Rudy Gay and Mike Conley, after first playing together 14 years ago, choose to reunite in Utah

The two Utah Jazz veterans want a championship ending to their Grit and Grind beginnings

(Mark Humphrey | AP) Point guard Mike Conley, left, and forward Rudy Gay, right, vie for the ball during NBA basketball training camp on Tuesday, Oct. 2, 2012, in Memphis, Tenn.

Rudy Gay and Mike Conley first played together 14 years ago, both as young pieces of an upstart Memphis Grizzlies team. In November of 2007, when they first played an NBA game against the Seattle SuperSonics, Instagram had yet to be founded, no one had yet thought to tweet about Rudy Gay, and the Grizzlies were coming off of a season — Gay’s rookie year — in which they owned the NBA’s worst record.

But the pair worked together, they grew up together, they improved together. For five and a half more seasons, they toiled together to bring the Grizzlies to Western Conference contention.

Fast-forward to August of 2021. Now, Conley and Gay, both in their mid-30s, just flew to Las Vegas together to finalize their new contracts with the Utah Jazz, watch some summer league basketball, and get to know their new teammates. What explains the connection?

“Having another guy that went through the same thing I did at the same time — the whole ‘Grit and Grind,’ the way we had to kind of fight and claw for everything to even get noticed as a team and a city — that mentality kind of lives with you and sticks with you,” Conley told the Commercial-Appeal.

The pair have stayed in constant communication, even after Gay’s trade to the Toronto Raptors in 2013.

“Me and Mike always text and talk. We’ve been talking ever since I left the Grizzlies,” Gay said during a news conference Monday. “He’s always been the guy that I’ve talked to about, whether it’s injuries or situations or anything, I always tried to keep in contact with him. And it’s funny now that we’re teammates again.” Now, Gay said that Conley has been his “tour guide,” showing him the best options for where to live in Salt Lake City.

Of course, for the reunification to happen, both unrestricted free agents had to turn down other offers to choose the Jazz. By all accounts, Conley’s decision came first. Conley had numerous teams interested in his contributions as an All-Star level point guard, but none offered the competitive chances at winning an NBA title that the Jazz did.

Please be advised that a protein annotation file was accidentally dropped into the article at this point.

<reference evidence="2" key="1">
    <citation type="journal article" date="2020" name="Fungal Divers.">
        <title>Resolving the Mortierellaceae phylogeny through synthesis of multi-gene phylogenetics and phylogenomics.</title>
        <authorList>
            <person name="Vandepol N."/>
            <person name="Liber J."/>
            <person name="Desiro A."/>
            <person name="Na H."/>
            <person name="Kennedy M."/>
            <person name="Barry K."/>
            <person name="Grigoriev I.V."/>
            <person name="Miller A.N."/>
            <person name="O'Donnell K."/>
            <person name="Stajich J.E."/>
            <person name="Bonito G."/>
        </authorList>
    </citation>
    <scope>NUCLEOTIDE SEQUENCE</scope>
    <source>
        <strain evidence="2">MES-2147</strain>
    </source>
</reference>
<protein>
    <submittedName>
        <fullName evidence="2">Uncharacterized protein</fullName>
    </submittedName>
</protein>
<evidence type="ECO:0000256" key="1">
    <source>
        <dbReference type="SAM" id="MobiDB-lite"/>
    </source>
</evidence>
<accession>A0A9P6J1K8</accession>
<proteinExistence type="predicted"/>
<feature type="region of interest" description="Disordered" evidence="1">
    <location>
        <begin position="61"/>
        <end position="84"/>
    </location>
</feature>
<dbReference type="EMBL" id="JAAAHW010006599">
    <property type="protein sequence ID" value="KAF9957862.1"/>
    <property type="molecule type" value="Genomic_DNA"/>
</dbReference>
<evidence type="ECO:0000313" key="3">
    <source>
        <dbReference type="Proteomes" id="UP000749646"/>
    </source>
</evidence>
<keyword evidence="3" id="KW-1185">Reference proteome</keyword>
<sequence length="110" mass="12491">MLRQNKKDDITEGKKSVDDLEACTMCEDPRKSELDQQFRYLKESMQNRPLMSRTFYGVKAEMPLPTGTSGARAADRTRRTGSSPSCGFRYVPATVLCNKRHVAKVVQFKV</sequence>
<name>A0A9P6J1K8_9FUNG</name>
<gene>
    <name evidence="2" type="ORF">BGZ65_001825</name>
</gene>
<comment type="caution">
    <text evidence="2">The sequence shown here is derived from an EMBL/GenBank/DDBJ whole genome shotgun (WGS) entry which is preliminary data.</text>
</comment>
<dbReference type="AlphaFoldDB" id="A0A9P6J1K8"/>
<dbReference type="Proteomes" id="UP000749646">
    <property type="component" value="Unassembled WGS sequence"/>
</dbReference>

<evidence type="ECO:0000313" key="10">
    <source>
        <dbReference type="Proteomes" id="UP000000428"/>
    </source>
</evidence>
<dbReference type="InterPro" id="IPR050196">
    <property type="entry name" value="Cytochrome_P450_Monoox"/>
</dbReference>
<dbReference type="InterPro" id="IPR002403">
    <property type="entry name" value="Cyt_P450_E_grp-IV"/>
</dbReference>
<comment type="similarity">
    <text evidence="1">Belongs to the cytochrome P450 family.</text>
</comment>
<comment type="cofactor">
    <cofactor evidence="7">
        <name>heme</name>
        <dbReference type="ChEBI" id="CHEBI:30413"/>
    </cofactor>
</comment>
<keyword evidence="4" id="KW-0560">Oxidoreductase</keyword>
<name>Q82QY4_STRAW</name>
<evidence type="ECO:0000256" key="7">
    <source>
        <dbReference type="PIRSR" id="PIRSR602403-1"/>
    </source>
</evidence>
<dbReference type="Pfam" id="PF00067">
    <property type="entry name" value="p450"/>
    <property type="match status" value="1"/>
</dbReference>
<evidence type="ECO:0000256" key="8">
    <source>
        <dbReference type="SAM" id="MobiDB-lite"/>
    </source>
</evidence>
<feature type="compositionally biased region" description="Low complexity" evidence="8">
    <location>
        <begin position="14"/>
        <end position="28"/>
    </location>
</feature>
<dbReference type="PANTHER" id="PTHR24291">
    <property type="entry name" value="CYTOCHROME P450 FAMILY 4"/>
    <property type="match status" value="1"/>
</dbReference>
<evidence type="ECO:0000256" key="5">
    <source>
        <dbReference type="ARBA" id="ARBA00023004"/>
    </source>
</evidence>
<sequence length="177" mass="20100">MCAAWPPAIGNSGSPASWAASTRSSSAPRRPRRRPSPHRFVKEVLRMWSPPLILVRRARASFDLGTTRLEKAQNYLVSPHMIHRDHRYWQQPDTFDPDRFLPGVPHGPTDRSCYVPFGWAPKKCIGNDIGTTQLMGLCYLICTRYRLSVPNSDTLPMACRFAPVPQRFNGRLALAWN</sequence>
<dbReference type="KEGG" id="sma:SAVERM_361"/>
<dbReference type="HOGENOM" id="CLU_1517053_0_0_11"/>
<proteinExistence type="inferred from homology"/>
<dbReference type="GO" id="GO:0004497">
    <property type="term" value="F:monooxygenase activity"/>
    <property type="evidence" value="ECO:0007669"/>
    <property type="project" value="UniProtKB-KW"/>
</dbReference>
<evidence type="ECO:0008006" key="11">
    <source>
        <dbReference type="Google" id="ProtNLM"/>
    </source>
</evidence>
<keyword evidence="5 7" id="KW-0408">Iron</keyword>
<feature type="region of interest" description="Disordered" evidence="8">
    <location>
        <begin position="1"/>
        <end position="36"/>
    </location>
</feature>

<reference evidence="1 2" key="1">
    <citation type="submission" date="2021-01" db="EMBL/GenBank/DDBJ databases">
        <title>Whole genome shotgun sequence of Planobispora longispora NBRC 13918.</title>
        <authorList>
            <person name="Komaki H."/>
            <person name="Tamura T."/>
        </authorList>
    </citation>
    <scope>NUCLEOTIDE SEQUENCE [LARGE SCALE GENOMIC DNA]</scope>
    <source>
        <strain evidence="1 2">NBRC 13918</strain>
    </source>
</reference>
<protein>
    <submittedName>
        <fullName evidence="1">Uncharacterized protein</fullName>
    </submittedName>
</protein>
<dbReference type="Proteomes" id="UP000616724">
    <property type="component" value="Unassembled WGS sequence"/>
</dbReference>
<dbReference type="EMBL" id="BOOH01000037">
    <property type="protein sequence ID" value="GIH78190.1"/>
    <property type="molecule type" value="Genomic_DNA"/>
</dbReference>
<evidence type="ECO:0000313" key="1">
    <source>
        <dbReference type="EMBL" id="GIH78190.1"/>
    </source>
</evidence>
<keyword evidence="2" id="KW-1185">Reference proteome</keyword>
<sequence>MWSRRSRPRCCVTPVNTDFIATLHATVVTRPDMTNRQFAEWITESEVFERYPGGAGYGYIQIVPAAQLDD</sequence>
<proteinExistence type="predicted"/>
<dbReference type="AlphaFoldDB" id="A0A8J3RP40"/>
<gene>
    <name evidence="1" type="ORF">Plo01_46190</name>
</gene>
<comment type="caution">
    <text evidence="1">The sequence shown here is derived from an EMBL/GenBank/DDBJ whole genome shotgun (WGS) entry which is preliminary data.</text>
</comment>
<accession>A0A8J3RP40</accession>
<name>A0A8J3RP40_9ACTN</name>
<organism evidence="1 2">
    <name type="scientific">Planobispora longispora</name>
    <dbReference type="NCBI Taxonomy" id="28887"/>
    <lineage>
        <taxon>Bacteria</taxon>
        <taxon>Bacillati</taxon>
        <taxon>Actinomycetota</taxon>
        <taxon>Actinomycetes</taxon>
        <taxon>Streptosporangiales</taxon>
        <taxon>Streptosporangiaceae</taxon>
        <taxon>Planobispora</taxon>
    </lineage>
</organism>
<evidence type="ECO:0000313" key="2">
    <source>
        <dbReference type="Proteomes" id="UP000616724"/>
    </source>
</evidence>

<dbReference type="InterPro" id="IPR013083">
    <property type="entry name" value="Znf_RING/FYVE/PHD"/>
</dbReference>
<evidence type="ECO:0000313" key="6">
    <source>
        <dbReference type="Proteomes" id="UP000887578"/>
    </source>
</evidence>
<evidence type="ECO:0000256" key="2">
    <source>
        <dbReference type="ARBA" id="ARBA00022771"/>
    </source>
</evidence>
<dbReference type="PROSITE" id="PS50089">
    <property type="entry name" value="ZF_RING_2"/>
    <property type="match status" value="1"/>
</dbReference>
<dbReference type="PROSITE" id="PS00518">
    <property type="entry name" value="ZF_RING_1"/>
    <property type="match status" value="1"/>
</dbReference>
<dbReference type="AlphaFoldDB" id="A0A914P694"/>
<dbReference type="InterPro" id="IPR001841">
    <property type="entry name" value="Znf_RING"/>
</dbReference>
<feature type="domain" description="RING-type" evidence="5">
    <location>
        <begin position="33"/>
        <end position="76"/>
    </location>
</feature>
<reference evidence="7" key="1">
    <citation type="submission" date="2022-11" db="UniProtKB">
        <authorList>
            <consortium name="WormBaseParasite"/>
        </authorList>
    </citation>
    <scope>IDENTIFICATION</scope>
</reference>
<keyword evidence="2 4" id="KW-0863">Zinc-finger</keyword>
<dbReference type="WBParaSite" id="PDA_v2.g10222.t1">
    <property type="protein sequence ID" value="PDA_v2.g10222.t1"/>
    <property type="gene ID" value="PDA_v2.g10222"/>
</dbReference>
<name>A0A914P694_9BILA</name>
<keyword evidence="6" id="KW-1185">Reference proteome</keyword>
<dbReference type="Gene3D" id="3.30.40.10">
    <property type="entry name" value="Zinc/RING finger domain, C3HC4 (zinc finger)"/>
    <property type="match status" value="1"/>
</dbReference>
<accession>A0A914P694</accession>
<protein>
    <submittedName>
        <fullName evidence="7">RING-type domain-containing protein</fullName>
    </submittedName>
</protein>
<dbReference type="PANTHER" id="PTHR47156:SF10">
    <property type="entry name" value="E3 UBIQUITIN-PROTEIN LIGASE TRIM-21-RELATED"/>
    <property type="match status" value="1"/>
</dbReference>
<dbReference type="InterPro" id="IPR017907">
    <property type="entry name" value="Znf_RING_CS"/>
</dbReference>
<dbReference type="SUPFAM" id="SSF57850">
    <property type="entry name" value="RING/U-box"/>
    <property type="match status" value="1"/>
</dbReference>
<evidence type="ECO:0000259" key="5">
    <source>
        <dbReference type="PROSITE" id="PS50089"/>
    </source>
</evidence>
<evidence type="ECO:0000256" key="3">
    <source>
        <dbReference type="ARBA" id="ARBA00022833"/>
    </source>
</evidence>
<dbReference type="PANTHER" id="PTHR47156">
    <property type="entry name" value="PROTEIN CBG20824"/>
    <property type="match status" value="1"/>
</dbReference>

“Last year had a disappointing end to it. But all the strides we’ve made along the way allow us to come into this season still chasing that championship, the ultimate goal. It’s something that is truly attainable, something that we can grasp. We’re right there, we’re knocking on the door.”

Gay, though, was waffling for longer, with similarly competitive offers from other contending teams — such as both teams from Los Angeles. Conley said he spent “a few hours” on the phone with Gay in recruiting his services.

(Eric Gay | AP) Former Memphis Grizzlies head coach Lionel Hollins, left, talks with Mike Conley (11) and Rudy Gay, right, during a timeout in a game on Jan. 16, 2013.

And Conley made good points that appealed to the 34-year-old forward from the University of Connecticut.

“Rudy was open to it. Rudy asked a lot of questions to try to get a feel of, you know, how he’d be used, the system, Utah as a whole and our team,” Conley said. “He made the decision to come and play with us, and I couldn’t be more excited.”

Gay said, in particular, that he could help the Jazz with his positional versatility. After starting his career as a wing — sometimes even playing at shooting guard, Gay has moved down the positional spectrum to play at the four and five roles as he slows down and the game changes around him. But depending on what the Jazz need, he could be a valuable piece to the puzzle.

“It’s just the culture. The ownership group is great. Coach Quin [Snyder] is great. They really sold me on it. But even more than that is — a lot of really, really good teams were coming after me and wanted me to be there — but I think this team was the team that had the most need for what I can do,” Gay said. “And when you’re looking for a team or looking for a place to play, that’s the biggest thing.”

Also notable: After the two signed their contracts, the exact details have proved to be a bit different than originally reported. Conley’s deal does make him a base of $68.5 million over the course of three years of the deal, but the third year of his deal — worth $24.3 million if played in full — is actually only guaranteed for $14.3 million. The Jazz will have to decide whether to keep Conley for that third season, or cut him for that $10 million in savings, before 48 hours after the 2023 NBA draft.

Gay’s deal, meanwhile, is actually a three-year deal, with the third being a player option for Gay. Gay’s contract will make him $5.9 million in 2021-22, $6.18 million in 2022-23, and, if he chooses, $6.48 million in 2023-24. (All contract info via Spotrac.)

Conley will also have the ability to make an extra $1.5 million per season in his three seasons, through bonuses that are based around the Jazz making or winning the NBA Finals.

And that’s a goal that the pair would both like to achieve.

“This is my legacy, you know? What do you do this for? What makes you go? And, you know, after 15 years, obviously well, I’m in Salt Lake City to win a championship. That’s it,” Gay said.